Friends of Endangered Species, Inc. v. Jantzen, 589 F. Supp. 113 (N.D. Cal. 1984)

U.S. District Court for the Northern District of California - 589 F. Supp. 113 (N.D. Cal. 1984)
March 20, 1984

589 F. Supp. 113 (1984)

Robert A. JANTZEN, Director, United States Fish and Wildlife Service; County of San Mateo; City of Daly City; City of Brisbane City of South San Francisco; Visitacion Associates; W.W. Dean and Associates, Inc.; Presely of Northern California, Inc.; Cadillac-Fairview Homes West, Inc.; Foxhall Investment, Ltd.; Defendants.

No. C-83-3837 SW.

United States District Court, N.D. California.

March 15, 1984.

As Modified March 20, 1984.

*114 Albert E. Polonsky, City Atty., City of Daly City Daly City, Cal., for defendant, City of Daly City.

Michael Freund, Albany, Cal., for plaintiff.

James P. Fox, Dist. Atty. by David J. Byers, Deputy Dist. Atty., Redwood City, Cal., for defendant County of San Mateo.

*115 Irell & Manella, George T. Caplan, Los Angeles, Cal., for defendant Cadillac Fairview Homes West California.

Howard N. Ellman, John D. Hoffman, Kenneth N. Burns, Ellman, Burke & Cassidy, San Francisco, Cal., for defendant Visitacion Associates.

Robert K. Rogers, Jr. City Atty., Elladene Lee Katz, Asst. City Atty., South San Francisco, Cal., for defendants.

Jessica S. Pers, Michael J. Coffino, Heller, Ehrman, White & McAuliffe, San Francisco, Cal., for defendant W.W. Dean & Associates.

George J. Silvestri, Jr., Bagshaw, Martinelli, Corrigan & Jordan, San Rafael, Cal., for defendant City of Brisbane.

Charles E. Chase, Burlingame, Cal., for defendant, Foxhall Inv., Ltd.

Joseph J. Cook II, Mark A. Cameron, Miller, Starr & Regalia, Oakland, Cal., for Presley of Northern California, Inc.

Joseph P. Russoniello, U.S. Atty., Rodney H. Hamblin, Asst. U.S. Atty., Chief, Land and Natural Resources Division, Charles M. O'Connor, Asst. U.S. Atty., San Francisco, Cal., Dianne H. Kelly, Atty., U.S. Dept. of Justice, Washington, D.C., for Federal defendant.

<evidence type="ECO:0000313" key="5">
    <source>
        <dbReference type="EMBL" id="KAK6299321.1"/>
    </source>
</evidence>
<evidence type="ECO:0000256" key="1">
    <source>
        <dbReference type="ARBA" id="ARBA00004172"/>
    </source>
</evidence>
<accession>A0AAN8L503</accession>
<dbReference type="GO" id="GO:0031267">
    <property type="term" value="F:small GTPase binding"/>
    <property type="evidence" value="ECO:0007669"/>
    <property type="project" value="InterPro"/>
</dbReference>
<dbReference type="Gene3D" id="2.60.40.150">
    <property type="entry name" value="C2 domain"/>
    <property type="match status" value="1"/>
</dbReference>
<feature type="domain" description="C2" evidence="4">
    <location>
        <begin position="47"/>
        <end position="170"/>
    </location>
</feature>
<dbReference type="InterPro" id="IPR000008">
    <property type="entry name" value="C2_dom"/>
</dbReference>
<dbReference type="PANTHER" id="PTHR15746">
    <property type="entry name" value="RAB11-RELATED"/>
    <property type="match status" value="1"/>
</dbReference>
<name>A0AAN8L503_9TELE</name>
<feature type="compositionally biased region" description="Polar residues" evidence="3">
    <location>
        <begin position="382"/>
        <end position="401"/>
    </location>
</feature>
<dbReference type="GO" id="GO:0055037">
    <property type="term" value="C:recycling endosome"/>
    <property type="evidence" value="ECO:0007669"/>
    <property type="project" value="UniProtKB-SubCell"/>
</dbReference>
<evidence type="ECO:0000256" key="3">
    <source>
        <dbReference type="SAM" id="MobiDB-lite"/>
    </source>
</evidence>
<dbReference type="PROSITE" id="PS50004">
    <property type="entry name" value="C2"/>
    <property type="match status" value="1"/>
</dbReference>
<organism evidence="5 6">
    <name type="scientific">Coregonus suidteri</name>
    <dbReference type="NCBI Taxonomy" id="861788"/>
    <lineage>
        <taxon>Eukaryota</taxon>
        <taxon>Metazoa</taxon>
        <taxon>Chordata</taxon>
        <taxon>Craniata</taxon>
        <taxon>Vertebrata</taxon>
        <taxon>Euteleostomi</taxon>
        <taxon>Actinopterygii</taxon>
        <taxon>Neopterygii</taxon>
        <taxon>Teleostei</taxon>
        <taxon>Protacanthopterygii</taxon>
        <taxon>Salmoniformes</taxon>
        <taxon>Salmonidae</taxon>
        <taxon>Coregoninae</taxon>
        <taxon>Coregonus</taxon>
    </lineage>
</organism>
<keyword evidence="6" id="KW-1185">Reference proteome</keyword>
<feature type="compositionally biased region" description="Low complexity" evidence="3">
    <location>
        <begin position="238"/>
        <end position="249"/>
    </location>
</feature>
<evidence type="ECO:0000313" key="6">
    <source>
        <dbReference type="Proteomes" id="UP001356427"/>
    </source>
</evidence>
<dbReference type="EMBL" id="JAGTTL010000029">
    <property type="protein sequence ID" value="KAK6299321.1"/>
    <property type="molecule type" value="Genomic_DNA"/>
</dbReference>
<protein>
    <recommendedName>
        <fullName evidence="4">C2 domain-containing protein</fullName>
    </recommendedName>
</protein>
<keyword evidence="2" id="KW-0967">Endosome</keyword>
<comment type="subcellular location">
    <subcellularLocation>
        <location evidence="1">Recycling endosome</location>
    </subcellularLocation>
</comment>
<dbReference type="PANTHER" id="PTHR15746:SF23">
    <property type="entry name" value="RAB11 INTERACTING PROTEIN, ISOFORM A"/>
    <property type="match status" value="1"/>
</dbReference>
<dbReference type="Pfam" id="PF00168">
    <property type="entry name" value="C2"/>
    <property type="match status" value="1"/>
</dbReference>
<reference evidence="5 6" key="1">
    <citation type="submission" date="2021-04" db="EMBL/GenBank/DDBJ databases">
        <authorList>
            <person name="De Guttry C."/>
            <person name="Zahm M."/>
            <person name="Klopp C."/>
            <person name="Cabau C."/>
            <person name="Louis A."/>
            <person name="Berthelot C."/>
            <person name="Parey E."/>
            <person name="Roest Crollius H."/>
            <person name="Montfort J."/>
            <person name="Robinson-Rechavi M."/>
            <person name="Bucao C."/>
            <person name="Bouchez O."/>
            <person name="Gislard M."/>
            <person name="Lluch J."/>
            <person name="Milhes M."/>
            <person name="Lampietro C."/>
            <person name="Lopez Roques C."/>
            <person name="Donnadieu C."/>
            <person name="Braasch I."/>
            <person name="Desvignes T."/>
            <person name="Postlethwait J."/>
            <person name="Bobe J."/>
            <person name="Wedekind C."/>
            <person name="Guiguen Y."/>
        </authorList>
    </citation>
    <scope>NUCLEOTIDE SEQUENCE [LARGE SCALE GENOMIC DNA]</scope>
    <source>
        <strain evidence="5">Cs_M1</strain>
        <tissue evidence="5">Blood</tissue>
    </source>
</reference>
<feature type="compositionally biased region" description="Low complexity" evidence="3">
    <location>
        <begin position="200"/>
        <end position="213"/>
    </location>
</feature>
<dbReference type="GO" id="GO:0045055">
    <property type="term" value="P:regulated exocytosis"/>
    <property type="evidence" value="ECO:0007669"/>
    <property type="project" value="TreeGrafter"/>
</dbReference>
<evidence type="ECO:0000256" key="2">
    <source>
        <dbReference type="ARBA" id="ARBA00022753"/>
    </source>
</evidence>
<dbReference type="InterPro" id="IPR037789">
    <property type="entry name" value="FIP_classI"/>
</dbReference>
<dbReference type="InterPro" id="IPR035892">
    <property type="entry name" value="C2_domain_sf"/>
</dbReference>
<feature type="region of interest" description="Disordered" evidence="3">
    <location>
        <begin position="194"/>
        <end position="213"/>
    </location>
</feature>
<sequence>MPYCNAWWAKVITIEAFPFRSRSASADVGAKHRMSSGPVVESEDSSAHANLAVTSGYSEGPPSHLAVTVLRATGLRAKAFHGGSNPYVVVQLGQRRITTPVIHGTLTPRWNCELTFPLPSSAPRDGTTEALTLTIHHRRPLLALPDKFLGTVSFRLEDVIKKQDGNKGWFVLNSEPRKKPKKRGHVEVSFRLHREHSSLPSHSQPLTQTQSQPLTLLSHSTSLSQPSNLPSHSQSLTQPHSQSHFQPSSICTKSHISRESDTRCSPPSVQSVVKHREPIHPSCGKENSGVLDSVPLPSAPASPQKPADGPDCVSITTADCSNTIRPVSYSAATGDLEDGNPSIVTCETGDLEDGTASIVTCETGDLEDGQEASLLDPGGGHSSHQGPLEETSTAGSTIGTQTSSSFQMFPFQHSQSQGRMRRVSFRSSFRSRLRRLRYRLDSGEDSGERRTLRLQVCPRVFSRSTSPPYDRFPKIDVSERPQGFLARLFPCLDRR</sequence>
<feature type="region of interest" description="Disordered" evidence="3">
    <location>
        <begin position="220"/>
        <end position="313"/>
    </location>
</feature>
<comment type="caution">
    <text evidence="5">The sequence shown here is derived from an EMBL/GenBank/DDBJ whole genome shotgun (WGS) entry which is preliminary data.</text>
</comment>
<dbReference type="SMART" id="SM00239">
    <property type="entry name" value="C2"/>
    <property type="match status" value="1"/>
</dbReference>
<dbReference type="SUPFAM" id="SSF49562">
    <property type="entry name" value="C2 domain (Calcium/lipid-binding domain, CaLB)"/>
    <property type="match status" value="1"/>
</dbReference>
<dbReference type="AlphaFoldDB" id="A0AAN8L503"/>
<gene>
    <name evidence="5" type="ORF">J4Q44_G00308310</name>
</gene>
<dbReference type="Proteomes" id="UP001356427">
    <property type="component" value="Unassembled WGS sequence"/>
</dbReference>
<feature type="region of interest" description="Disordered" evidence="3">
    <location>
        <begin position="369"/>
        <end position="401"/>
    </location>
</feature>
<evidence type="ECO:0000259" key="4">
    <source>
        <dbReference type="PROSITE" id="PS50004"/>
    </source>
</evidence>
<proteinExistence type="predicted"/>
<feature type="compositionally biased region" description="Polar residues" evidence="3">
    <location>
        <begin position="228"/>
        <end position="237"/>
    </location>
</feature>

Defendants brought a motion for summary judgment pursuant to Fed.R.Civ.Pro. 56 noticed for February 8, 1984. Because of a misunderstanding with regard to the scheduling of defendants' motion for summary judgment, plaintiff arrived late for oral argument. Rather than reschedule hearing, or grant defendant's motion, we invited both parties to supplement their briefs with any additional facts and legal arguments they might have intended to raise at oral argument. Both parties have now done so. The parties have not, in our opinion, presented arguments significantly different from those presented in the first series of papers submitted.

Plaintiff has responded to defendants' motion by repeating the various claims it made previously, when seeking a TRO and a preliminary injunction. It contends that the issuance of the permit challenged herein was a violation of the Endangered Species Act (ESA), 16 U.S.C. § 1531, and the National Environmental Policy Act (NEPA), 42 U.S.C. § 4321. Plaintiff claims that the survival of certain species of butterflies (the Mission Blue and the San Francisco Checkerspot, among others) will be threatened by the development which defendants propose. In support of this position, plaintiff submits the declarations of two experts in entomology, who challenge the methodology of the biological study upon which the permit was issued. Plaintiff claims that these declarations raise genuine issues of material fact regarding the validity of the permit, foreclosing the entry of summary judgment for defendants.

Having reviewed the memoranda, affidavits, and other papers submitted by the parties, we conclude that the plaintiff has not produced any material facts precluding the summary judgment motion of the defendants. Therefore, IT IS HEREBY ORDERED that the defendants' motion for summary judgment is GRANTED. FACTS: